- Pseudofolliculitis barbae (ingrown hair, razor bumps) is an inflammation of the hair follicle after shaving, and not an infection. It mostly occurs in men with curly hair. Prevention is by avoiding shaving hair close to the skin. Lotion with glycolic acid may be used at night to prevent inflammation. In resistant cases, antibiotics or laser hair removal may be tried.
- Cholinergic urticaria (heat rash).
- Irritant contact dermatitis may occur with contact to any number of substances like cosmetics, sunscreens and even aftershaves. Saliva may also cause skin irritation, and this is more common in children.
- Atopic dermatitis (eczema) appears mostly in children with asthma or other allergies. It runs in families. Rash may appear on the face or anywhere on the body, often on the limbs. Treatment is by avoiding triggering substances, moisturizing creams and corticosteroid ointments.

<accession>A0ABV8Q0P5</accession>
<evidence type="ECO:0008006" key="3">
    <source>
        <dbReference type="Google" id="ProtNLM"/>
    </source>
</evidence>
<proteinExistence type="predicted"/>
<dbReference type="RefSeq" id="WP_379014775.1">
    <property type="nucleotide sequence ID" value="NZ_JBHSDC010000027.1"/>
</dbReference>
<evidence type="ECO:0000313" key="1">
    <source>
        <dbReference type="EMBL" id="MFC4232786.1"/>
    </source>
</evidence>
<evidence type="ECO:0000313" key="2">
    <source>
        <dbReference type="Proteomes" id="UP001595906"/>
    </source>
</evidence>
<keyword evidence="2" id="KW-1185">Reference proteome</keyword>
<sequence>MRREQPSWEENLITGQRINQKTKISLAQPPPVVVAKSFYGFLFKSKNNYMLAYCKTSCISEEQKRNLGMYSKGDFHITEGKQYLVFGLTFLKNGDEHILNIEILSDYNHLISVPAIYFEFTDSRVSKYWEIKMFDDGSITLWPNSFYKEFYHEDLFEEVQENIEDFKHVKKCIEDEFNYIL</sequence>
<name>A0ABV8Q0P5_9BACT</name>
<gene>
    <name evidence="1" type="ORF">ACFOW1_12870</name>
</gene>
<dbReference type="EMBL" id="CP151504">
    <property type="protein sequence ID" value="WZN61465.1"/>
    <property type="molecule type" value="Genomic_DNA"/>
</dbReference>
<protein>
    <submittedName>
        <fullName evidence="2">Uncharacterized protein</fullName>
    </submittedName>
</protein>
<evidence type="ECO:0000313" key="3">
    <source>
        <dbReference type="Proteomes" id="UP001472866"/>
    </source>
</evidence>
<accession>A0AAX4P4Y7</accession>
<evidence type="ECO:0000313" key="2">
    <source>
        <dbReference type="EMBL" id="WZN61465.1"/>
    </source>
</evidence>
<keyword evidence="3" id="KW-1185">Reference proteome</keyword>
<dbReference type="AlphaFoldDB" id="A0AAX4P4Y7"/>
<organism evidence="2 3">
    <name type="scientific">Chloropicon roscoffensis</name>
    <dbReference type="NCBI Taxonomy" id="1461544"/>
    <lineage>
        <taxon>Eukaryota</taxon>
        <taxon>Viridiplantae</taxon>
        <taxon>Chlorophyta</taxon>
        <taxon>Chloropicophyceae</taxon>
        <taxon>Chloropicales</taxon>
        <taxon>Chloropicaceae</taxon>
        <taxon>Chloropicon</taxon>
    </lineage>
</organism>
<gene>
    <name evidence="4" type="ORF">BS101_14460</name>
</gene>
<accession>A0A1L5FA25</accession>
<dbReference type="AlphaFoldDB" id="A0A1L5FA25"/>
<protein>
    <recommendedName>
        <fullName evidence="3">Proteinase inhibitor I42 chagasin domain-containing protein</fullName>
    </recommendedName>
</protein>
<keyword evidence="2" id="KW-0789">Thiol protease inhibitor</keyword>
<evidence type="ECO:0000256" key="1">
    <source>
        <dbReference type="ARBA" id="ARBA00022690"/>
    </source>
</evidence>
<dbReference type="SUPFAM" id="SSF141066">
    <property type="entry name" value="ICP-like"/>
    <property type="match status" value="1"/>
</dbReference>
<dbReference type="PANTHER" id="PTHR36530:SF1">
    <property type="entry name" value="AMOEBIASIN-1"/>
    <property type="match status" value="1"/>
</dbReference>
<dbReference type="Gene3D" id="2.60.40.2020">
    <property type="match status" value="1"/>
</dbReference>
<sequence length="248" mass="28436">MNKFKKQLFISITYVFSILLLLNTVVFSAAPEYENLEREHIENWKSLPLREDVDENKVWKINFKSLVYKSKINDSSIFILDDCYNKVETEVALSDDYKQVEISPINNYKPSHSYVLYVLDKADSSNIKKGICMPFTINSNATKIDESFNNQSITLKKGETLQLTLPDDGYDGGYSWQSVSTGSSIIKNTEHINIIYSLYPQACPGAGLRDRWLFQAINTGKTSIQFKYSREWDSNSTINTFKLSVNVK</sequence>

- Seborrheic dermatitis is an inflammation of the skin with greasy, yellowish, scaly clusters of shed skin cells appear on the scalp, behind the ears, the armpits and groin. It may be associated with skin fungi but is not a fungal infection. Treatment involves zinc, selenium, sulfur, salicylic acid or tar shampoos and ointment.
- Insect bites can occur on any site on the body and the face is more commonly attacked by mosquitoes and other airborne insets. There may be an allergic reaction, infection or localized skin irritation following a bite. Severe allergic reactions like anaphylaxis need to be treated with adrenaline. A combination of antihistamines with antiseptic, urea and calamine lotions may be sufficient for treatment.
- Systemic lupus erythematosus (SLE). A red skin patch in the form of a “butterfly rash” extends over the nose and cheeks. The joints and vessels are often affected. Treatment is with steroid ointments and various other medications.